The Oistrakh Symphony of Chicago (Photo by Johnny Nevin)
It’s a reality that many people can see, but one of the things that makes Zikri and the Oistrakh Symphony so unique is the unusually thoughtful way in which they defy it. It begins with Zikri’s understanding of what music is, and what it can be, and builds coherently on that understanding with insight into how musicians make music together, and what makes the best music for an audience.
“The message that the orchestra brings is that music is a necessity,” he says unequivocally. “It’s an essential part of life, it’s part of the structure of being a person.” Zikri’s understanding of music, in the sense of music theory, is careful and thorough, as you would expect from an artist so rigorously trained. When you talk with him, his insight and reflections on important composers, or how different schools and styles of music have succeeded one another, often find effortless context in the conversation, but his real understanding goes deeper. He understands how people make music together.
It begins with being a professional, and notwithstanding his own high standards of professionalism, his view on that is characteristically unique. “With music, you can only be professional to a certain level,” he says, “if you want to be an artist, you have to stop being a professional.” At first, it’s an astonishing assertion, but like so many of Zikri’s precise perceptions, it’s well thought out. “When you’re a professional, you know your minimum, and that’s not good,” he goes on to explain, “because you’re supposed to always be going for the maximum.”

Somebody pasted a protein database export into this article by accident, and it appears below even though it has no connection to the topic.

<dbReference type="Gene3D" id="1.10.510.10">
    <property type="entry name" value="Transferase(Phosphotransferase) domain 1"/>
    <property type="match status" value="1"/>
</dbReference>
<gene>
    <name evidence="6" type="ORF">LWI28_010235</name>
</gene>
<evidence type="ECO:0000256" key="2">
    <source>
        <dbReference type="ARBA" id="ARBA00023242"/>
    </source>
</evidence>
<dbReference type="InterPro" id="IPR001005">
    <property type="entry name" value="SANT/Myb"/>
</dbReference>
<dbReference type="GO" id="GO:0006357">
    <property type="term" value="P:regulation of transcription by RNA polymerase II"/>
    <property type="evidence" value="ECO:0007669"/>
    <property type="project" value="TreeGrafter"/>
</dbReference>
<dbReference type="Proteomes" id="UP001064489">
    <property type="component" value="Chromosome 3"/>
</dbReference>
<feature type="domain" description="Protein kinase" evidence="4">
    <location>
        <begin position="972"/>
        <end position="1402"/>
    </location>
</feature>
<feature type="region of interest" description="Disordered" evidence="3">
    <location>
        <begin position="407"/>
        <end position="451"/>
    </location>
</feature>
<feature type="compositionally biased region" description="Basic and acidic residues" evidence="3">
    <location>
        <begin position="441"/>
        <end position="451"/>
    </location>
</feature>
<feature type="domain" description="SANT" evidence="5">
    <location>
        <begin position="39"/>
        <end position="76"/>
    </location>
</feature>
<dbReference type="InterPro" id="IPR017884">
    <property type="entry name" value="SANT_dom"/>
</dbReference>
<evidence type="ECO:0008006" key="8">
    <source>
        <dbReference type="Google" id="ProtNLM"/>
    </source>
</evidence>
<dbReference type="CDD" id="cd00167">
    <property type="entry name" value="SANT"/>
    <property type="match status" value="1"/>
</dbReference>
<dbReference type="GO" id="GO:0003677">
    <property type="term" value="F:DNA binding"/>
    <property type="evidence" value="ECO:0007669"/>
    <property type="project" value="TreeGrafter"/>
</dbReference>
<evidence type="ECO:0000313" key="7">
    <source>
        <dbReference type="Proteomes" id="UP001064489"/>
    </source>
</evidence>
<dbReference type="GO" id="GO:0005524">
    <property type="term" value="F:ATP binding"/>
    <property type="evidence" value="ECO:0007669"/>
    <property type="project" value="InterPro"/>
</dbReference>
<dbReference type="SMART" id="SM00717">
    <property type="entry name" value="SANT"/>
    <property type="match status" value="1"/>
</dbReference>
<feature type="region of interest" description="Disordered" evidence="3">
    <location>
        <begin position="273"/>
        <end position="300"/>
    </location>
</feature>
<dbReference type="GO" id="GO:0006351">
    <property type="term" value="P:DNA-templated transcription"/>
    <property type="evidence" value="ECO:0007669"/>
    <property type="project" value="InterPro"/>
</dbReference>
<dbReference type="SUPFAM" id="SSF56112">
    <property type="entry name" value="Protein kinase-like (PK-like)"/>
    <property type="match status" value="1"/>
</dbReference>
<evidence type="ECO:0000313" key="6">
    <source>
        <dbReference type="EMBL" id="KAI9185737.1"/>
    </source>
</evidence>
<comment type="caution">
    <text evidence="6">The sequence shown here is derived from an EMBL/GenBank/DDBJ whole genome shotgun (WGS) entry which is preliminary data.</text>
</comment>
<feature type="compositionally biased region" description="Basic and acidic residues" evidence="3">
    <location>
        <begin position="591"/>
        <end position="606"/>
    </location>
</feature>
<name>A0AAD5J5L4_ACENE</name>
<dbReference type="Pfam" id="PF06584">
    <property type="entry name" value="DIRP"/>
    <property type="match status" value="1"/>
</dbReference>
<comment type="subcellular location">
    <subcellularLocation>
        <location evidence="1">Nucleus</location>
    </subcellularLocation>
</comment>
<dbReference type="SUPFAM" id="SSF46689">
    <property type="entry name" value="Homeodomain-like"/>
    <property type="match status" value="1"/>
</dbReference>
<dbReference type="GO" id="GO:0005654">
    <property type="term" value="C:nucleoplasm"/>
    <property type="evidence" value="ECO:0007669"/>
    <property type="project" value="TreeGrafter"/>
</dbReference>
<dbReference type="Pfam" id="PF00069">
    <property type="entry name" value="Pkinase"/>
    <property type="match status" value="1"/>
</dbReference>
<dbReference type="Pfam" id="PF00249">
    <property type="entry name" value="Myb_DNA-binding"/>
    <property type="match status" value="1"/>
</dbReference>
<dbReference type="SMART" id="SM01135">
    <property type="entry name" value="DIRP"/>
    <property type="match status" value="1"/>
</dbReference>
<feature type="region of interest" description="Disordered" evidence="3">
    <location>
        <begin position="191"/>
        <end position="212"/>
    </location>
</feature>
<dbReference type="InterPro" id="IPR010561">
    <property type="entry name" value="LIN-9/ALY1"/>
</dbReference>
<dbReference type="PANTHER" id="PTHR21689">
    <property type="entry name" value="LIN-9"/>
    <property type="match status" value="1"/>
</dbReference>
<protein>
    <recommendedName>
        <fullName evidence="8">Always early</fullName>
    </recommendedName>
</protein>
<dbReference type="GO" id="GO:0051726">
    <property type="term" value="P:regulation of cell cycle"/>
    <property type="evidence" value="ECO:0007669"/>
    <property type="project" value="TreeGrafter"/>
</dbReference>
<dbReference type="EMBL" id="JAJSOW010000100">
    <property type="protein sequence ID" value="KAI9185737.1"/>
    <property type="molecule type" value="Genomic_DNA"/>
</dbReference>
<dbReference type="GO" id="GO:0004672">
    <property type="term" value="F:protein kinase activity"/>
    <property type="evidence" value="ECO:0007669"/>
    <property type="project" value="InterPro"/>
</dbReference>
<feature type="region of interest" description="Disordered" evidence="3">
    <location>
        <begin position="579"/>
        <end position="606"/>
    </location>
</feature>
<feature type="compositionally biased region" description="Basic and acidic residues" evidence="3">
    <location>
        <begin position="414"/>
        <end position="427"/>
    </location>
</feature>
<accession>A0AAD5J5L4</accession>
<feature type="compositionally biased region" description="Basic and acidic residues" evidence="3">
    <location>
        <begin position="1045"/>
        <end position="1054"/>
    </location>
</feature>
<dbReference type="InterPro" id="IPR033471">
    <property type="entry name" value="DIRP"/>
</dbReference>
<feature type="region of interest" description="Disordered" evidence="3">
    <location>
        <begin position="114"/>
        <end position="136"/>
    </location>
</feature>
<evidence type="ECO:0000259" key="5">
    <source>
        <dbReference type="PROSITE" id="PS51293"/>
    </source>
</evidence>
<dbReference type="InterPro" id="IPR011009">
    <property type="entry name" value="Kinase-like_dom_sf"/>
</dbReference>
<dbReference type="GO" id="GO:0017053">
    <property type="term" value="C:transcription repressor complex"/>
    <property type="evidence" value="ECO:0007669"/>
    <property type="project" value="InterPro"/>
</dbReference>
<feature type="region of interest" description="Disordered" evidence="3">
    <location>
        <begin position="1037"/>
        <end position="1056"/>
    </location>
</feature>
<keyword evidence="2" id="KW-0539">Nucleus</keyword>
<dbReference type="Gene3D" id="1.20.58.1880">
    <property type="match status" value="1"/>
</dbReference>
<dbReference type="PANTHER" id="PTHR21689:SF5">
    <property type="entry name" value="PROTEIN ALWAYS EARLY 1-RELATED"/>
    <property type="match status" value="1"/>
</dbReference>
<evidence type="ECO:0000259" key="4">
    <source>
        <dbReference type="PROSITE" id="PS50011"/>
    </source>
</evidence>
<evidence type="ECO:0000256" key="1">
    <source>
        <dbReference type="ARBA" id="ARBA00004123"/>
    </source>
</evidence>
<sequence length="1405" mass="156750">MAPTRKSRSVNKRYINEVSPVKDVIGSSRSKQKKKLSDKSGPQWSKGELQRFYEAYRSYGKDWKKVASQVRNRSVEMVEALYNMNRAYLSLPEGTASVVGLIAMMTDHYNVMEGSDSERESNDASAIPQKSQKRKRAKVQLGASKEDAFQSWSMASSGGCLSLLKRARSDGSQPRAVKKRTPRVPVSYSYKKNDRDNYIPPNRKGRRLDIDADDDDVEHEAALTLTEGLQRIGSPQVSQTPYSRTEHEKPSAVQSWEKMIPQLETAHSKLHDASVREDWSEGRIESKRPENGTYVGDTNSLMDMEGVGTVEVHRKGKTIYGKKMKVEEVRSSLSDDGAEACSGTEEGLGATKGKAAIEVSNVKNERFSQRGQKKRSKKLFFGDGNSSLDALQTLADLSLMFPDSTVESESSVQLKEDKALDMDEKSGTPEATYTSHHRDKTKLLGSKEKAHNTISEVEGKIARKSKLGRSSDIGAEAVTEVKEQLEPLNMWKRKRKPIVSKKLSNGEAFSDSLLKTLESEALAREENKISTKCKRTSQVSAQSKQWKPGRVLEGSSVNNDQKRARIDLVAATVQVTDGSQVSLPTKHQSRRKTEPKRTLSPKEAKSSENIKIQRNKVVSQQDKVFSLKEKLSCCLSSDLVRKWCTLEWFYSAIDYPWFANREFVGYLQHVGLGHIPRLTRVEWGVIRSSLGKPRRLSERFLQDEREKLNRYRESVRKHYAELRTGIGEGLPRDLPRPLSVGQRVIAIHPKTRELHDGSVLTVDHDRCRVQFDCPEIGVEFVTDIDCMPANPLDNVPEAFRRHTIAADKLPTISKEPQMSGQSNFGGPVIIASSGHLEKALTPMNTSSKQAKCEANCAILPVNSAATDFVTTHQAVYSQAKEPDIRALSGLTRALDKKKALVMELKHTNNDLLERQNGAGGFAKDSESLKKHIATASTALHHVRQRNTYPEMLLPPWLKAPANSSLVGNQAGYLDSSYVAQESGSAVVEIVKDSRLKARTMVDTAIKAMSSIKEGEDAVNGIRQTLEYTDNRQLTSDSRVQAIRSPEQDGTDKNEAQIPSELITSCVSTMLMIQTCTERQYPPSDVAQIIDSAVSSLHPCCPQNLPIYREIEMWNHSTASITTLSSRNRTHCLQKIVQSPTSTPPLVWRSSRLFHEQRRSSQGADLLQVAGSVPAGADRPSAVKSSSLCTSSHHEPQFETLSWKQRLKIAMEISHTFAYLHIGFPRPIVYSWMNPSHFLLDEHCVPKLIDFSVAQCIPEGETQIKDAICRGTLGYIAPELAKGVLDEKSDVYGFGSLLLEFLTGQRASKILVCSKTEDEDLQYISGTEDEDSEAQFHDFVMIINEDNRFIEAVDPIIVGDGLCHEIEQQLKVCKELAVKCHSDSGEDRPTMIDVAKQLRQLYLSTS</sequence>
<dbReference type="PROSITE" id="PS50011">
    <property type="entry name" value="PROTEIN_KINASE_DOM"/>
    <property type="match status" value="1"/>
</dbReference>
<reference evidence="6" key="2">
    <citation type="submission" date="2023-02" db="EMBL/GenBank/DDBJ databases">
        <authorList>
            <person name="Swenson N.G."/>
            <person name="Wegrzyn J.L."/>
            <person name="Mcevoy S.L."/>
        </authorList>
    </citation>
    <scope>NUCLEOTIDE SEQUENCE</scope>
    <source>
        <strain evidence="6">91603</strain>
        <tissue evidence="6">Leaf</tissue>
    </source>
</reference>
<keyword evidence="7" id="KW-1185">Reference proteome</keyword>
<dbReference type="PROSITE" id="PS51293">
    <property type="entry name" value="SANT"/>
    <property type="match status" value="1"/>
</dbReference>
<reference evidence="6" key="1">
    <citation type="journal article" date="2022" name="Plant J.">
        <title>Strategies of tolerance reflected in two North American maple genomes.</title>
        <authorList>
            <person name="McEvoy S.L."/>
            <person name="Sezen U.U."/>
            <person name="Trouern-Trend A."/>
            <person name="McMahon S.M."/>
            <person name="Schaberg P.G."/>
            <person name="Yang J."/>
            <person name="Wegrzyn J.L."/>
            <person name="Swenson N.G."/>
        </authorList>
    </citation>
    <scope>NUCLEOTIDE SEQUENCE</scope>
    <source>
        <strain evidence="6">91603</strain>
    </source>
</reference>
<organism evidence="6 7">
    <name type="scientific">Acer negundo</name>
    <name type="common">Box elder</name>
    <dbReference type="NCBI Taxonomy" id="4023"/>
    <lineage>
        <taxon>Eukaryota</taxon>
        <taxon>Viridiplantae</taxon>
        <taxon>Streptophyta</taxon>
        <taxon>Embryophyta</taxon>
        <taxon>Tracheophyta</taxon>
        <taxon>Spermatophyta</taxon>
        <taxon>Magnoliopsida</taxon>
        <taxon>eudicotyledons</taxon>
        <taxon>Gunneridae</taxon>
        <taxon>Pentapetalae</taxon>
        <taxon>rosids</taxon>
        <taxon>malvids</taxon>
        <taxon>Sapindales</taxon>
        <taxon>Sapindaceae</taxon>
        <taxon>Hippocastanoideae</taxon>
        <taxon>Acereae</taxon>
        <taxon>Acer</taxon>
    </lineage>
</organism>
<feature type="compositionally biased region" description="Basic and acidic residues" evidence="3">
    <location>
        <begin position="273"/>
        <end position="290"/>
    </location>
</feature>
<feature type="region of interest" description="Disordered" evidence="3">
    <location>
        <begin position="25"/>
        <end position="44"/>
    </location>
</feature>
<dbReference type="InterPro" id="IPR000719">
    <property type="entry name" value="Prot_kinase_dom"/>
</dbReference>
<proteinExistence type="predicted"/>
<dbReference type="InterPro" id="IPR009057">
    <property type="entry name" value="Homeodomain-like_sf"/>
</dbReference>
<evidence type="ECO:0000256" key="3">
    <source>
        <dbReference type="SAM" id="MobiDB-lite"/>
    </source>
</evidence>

It’s an insight that might be immediately relevant to an individual artist, but could anyone communicate that to a group of highly trained professionals? In a symphony orchestra, even the professional ‘minimum’ requires a precision of timing and tuning and technical craft that are, in themselves, substantial challenges. “When people see something they can believe in, they will give more,” he says, and that may be the heart of what he brings together in the Oistrakh Symphony of Chicago.
The Oistrakh Symphony of Chicago performing Michael Druzinsky’s Apothecary (Photo by Johnny Nevin)
It’s as if defying the widely shared expectation that symphony orchestras can no longer succeed is not enough to aspire to, but understanding better how to make music with others has everything to do with what Zikri is trying to bring to his audiences. By including more of the creativity and inspiration of each of the individual musicians involved in making the music, Zikri believes that you can make music that can be shared more widely, more successfully. In doing that, he hopes to accomplish something truly unique. Mina Zikri is hoping that everyone will be able to see as far beyond common expectations as he does.